GARDEN GUIDE: Gardening guidelines for March and April – The Sanford Herald


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As March and April pass, there are many things the home gardener should be doing for the season.It’s that time to get outdoors get your property ready for spring. Here are some tips from the North Carolina Cooperative Extension in Lee County: General yard and garden tasks• Before the grass cutting season gets underway, clean up sticks and stones in the yard so they do not become missiles when you do begin to mow.• If you haven’t already, clean out debris and old nests from bird houses during early March. Clean and fill birdbaths. Bird nesting will soon be in full swing. Be sure to provide plenty of bird seed and even some 3-inch-long pieces of string or yarn mixed in with the seed to help with nest-building.• Check yard décor and hardscape. Any wobbly stepping stones? Reposition them, firming them up.• After all danger of freezing has passed, place a rain gauge in the garden. It can help you know when plants need to be watered.• Have you had your soils tested? The only way to know what, if anything, you need to add to your soil is to professionally test your soil. The Cooperative Extension Service in your county offers this service. Soil tests cost $4 up until April 1. (They are free from April 1 to after Thanksgiving.)Know your hardiness region• Check the USDA hardiness zone map for your area.• Be aware of the typical last frost date.• Use what you learn to guide you in planting your spring and summer gardens.Vegetable gardens• We have had a lot of rain this winter!! Avoid working garden soil if it is too wet. Doing so can lead to compaction, which can impede root penetration and cause poor drainage. To help you decide when your soil is ready to work, try the test described in the Purdue University article found online titled “Resist the Urge to Work Wet Soil.”• Incorporate aged compost, commercial organic soil conditioner, PermaTill (if moles or voles are a problem), or any combination of these three before planting your spring garden.• For best results, cool-season vegetables should be planted before April. These include leafy crops, and peas. Refer to the planting calendar on the NCSU Cooperative Extension Service website.• Sow seeds of warm-season vegetables indoors or in greenhouses. Refer to the above planting calendar to know when to transplant them to the garden.• Are you short on garden space? Consider container gardening. Many vegetables can be grown indoors or on a patio.• Herbs are a wonderful way to enhance all your meals, including the vegetables you will be growing in your garden. Once the danger of frost has passed, it is time to plant herbs. Plant plenty of your favorites, realizing that it takes at least twice as much fresh herbs as dried to equal the same amount of flavor in cooking.Trees and shrubs• Spring is a good time to plant shrubs, including berry-producing shrubs.• In April, remove and replace mulch around azaleas, roses, and camellias if you think disease or insects are a problem. Disease spores and insects may have overwintered in this material.• It is time to give attention to your fruit trees, such as pruning them and following a program to control disease and insects. Your local extension office can be a great source of information to help you with your fruit trees.Flowering Plants· After the flowers of spring-flowering bulbs begin to fade, cut back the stalks. However, do not cut back the foliage until it turns brown. Next year’s flowers depend on the energy the green leaves absorb from the sun.· Forsythias can be pruned after the flowers fade. Select older, larger branches to remove, cutting them back to the ground. This allows the shrub to maintain its graceful shape and its ability to “dance in the wind.”Lawns• Warm season turf will soon be greening up. Regardless of what kind of grass you grow, be sure to visit NCSU Cooperative Extension Service website called “Turffiles” for specific information to care for and improve your lawn. Performing a soil test on your lawn areas through the Cooperative Extension Service will help you know how much of what nutrients you may need to add.Becky Garrett is an Extension Master Gardener Volunteer with North Carolina Cooperative Extension in Lee County.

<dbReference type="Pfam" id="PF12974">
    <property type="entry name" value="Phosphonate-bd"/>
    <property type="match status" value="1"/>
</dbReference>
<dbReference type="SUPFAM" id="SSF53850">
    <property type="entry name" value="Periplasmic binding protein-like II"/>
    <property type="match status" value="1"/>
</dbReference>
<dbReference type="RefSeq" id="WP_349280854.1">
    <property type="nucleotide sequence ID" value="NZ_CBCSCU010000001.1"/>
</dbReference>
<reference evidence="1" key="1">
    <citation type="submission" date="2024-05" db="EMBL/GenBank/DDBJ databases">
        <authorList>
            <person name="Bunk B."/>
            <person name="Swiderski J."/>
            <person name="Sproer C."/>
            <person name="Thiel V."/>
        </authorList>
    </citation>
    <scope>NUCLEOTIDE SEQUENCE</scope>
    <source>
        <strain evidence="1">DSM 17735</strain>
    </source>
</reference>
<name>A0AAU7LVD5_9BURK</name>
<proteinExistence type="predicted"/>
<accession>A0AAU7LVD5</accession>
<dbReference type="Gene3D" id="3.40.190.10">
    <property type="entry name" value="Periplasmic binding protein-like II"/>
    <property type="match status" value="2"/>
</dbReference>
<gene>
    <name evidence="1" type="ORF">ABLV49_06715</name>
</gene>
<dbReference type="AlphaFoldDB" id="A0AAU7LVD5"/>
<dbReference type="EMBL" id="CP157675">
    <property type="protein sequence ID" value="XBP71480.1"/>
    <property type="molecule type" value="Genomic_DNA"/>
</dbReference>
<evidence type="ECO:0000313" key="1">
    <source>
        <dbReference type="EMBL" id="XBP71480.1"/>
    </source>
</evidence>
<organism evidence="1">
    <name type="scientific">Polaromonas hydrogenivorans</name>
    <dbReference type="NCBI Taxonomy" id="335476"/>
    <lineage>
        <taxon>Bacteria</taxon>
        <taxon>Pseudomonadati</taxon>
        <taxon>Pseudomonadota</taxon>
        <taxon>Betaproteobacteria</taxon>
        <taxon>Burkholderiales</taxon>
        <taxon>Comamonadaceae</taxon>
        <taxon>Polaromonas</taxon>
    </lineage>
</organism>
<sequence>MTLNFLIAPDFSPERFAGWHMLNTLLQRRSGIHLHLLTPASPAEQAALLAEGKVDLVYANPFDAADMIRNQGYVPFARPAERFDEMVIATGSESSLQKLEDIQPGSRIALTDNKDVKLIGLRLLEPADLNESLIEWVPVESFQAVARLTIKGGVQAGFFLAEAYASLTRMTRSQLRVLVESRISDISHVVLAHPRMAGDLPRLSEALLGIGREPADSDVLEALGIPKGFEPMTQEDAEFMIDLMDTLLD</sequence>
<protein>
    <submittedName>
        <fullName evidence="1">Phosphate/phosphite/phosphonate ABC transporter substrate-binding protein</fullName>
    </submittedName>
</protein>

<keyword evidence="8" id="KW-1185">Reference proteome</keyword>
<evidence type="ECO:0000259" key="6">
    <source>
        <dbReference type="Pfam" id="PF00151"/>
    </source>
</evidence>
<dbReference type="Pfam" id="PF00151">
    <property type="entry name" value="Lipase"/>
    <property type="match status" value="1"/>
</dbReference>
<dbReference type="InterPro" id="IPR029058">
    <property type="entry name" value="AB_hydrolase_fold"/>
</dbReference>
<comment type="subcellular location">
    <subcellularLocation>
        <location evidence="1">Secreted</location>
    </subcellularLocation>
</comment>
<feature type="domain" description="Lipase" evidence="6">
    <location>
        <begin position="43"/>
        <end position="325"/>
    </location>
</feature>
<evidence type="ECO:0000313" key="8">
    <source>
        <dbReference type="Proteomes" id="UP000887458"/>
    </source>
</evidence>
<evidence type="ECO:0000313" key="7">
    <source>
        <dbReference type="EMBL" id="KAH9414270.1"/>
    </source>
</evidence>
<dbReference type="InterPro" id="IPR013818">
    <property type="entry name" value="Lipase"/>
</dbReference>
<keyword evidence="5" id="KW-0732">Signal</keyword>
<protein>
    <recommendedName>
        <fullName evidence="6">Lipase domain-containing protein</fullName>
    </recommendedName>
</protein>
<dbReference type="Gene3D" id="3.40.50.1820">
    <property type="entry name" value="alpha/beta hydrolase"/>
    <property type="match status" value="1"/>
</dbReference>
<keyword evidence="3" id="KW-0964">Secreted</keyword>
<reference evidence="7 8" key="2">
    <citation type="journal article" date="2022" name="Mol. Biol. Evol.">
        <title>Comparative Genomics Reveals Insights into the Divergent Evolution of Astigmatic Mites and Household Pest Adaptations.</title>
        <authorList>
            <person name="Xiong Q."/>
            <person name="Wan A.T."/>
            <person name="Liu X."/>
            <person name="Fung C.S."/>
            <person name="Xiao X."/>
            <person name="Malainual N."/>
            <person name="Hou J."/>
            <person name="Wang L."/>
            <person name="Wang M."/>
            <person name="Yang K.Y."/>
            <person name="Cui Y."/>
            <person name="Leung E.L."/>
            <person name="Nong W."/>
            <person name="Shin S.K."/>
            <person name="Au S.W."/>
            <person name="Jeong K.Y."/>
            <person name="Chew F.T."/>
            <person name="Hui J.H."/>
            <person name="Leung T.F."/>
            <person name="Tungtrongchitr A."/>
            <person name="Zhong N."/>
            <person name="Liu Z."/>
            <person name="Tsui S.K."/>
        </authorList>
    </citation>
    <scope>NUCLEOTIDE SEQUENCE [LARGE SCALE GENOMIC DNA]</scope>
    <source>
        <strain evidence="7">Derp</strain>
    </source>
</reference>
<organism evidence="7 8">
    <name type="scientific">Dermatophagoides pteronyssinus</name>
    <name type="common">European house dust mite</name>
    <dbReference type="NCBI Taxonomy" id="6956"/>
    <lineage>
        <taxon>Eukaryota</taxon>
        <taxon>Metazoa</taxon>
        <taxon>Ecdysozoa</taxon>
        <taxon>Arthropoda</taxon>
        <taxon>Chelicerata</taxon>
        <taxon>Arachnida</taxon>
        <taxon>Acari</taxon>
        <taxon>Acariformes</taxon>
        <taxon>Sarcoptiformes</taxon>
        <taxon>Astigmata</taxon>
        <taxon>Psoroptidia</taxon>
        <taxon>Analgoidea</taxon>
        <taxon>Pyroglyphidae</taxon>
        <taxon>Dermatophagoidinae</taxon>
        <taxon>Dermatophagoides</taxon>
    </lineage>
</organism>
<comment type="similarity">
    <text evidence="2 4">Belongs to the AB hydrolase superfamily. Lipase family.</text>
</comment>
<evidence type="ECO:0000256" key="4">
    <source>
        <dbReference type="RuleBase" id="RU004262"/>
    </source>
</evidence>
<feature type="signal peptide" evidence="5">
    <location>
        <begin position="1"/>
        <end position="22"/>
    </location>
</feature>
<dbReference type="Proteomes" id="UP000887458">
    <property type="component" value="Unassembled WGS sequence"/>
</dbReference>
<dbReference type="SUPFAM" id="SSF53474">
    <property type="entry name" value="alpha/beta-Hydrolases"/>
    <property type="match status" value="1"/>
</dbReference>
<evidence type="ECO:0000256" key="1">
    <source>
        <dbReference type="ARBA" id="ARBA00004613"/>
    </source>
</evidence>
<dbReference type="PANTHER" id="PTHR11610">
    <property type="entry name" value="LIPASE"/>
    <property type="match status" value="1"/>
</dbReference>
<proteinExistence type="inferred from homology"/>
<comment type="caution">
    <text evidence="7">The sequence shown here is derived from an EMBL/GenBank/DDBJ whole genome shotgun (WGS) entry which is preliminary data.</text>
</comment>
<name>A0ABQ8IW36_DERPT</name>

Becky Garrett is an Extension Master Gardener Volunteer with North Carolina Cooperative Extension in Lee County.
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